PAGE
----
CHRISTUS chaplain improves employee satisfaction through 'Team Well-Being'

October 1, 2015

By JULIE MINDA and KATHLEEN NELSON

Wrench, pipe cutter, plunger: a plumber uses these tools to break down a clog and create an open flow of water through a house. Nancy Cook has created tools on a higher plane, encouraging employees at CHRISTUS Health Southeast Texas to break down barriers and create an open flow of communication that improves work conditions and, ultimately, a patient's experience.


Nancy Cook, left, regional director of spiritual care for CHRISTUS Health Southeast Texas, interviews an employee as part of the Team Well-Being Measure, a spiritual tool to help improve communication and working conditions within units of the health system.

"As a chaplain, I ask, 'What is my piece? What can I do for patient satisfaction?'" said Cook, regional director of spiritual care for CHRISTUS Health Southeast Texas in Beaumont. "I can address the associates. I know I can have an immediate effect on them."

Cook has developed, even copyrighted, the Team Well-Being Measure, a means of assessing and improving employees' emotional and spiritual wellness. She refers to Team Well-Being as a tool, and her experience with employees, referred to at CHRISTUS as associates, hammers home this point: improving the well-being of associates can raise satisfaction and performance.

"They have a sense of purpose when they see how they're connected. And any barriers that prevent them from being connected, we identify them and as best as possible remove them," Cook said. "We also know that when our associates are satisfied, they provide better patient care, patient satisfaction scores go up. So it's all connected."

Cook forged the tool in 2012, basing it in large part on a pair of human growth and development models: Enneagram, which divides human personality into nine types; and the writings of Jesuit philosopher Fr. Bernard Lonergan. She then created four steps in the Team Well-Being process.

Initiation: A unit director or supervisor asks Cook to administer the tool. Among the keys to success is participation of at least 80 percent of the employees in the unit, a goal which requires a deft touch.

"If it's not, then it's weak," Cook said. "But we don't say 'mandatory.' We say, 'We strongly encourage everyone to participate.'"

The unit director works with Cook to establish a timeline and develop initial survey questions. Cook then explains the process to staff and administers an individual personality assessment to each employee.

Issues: Employees identify departmental issues that impact well-being. Cook reviews the responses to develop 12 to 16 interview questions.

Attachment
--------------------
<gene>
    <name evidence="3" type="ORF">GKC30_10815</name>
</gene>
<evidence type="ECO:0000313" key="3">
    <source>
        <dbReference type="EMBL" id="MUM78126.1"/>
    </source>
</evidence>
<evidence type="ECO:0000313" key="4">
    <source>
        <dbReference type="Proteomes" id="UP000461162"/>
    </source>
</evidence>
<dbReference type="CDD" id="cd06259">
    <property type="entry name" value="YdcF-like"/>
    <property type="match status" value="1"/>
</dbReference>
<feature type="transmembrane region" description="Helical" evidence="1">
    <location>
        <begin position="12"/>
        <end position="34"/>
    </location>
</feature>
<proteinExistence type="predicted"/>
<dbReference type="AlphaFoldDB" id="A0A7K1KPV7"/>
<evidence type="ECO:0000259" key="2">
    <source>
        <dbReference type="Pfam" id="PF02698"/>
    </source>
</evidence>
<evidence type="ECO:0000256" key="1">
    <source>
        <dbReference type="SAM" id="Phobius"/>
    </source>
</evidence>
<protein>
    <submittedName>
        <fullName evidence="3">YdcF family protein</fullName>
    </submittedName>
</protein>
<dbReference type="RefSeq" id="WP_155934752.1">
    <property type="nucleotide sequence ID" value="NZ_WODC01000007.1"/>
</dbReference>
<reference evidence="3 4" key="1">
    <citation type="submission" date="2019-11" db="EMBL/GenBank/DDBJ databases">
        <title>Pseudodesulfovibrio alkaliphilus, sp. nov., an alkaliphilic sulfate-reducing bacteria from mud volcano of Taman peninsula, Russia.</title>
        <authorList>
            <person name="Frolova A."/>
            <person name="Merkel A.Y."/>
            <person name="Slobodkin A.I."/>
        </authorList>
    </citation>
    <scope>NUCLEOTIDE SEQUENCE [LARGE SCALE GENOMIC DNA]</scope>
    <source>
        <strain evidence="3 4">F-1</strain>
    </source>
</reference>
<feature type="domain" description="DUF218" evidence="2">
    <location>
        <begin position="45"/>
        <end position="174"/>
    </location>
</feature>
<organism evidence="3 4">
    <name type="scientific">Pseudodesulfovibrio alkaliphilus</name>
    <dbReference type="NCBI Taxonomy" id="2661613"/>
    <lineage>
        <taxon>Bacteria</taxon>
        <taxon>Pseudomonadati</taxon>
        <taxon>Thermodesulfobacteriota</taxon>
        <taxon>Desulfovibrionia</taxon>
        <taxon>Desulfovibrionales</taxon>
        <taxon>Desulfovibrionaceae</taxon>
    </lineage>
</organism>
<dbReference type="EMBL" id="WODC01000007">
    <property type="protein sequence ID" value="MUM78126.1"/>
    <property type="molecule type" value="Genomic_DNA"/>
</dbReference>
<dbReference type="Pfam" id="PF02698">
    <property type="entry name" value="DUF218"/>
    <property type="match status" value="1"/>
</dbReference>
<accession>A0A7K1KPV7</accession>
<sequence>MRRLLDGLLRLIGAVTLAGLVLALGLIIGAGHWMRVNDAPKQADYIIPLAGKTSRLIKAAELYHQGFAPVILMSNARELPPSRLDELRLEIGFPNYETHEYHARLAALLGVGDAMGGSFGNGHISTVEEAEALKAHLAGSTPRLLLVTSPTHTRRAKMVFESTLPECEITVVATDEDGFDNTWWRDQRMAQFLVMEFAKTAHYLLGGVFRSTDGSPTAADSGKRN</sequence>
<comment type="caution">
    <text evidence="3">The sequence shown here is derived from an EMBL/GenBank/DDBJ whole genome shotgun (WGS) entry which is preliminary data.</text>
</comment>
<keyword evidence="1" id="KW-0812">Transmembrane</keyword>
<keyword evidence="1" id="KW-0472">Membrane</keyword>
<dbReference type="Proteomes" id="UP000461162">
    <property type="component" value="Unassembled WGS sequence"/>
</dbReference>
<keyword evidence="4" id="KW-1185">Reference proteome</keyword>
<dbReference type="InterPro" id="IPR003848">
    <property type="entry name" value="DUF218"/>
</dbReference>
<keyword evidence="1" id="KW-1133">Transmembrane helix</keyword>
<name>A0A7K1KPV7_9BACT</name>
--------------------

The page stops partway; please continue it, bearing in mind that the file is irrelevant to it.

Interviews: Cook conducts one-on-one interviews with employees.

"Sometimes people have an idea that's not fully formed but has high emotion associated with it," Cook said. "Maybe it's a perception. So, when they go through this process, they work more fully into it and the emotion is reduced because they've had a chance to think it out."

After compiling this feedback, Cook prepares individual personality reports as well as a metric summary and a verbatim report for the group.

Interventions: The team gathers to discuss the summary report and to suggest improvements based on strengths, rather than weaknesses. The unit director then has to follow through with solutions and reports on the outcomes.

"I deliver what the associates are identifying as barriers to well-being in the workplace," she said. "Ultimately, it's the director's responsibility to come up with interventions for themselves."

Cook said 15 units, or 304 employees, at CHRISTUS Health Southeast and two business partners had volunteered to participate. Units that used the tool reported that employees' satisfaction score improved by an average of 14.4 percent. About 90 percent of the participants said the process successfully identified the underlying source of conflict, and 95 percent said the process allowed for giving honest feedback.

The tool uncovered two issues as barriers to well-being in the oncology department. The director's schedule was included in the staffing matrix for the west side of the unit but not in the matrix for the east side, leading to a perception that the director worked only on the west side and to feelings of inequity. Patricia Morrell, director of nursing, adjusted her schedule to split her time evenly between the units.

The staff also agreed that performing phlebotomies had become time-consuming. At Morrell's suggestion, CHRISTUS hired a technician specifically to draw blood from oncology patients.

"I feel that the tool is an important one in understanding the teamwork of the unit and to identify opportunities for improvement," Morrell said. "I would definitely participate in this process again because staff and circumstances change over time."

The surgical unit used the tool to help in a leadership transition.

"It helped us to focus on the big picture," said Dennis LeBlanc, a registered nurse who is the hospital's director of surgery. "It helped me understand how I was being perceived by those who looked to me as their leader. What I like best about the tool is that it provides a platform for those things difficult to discuss."

Because of the tool's success, Cook has developed a workshop that she presented at the National Association of Catholic Chaplains conference this year in Arlington, Va., and at the MedAssets annual conference in Las Vegas. CHRISTUS also has made use of the tool a best practice system wide. The recognition that means the most to Cook comes from employees who report a deeper understanding and sense of purpose.

"When they have purpose, they have their own sense of fulfillment and provide good patient care," Cook said.

 

Copyright © 2015 by the Catholic Health Association of the United States
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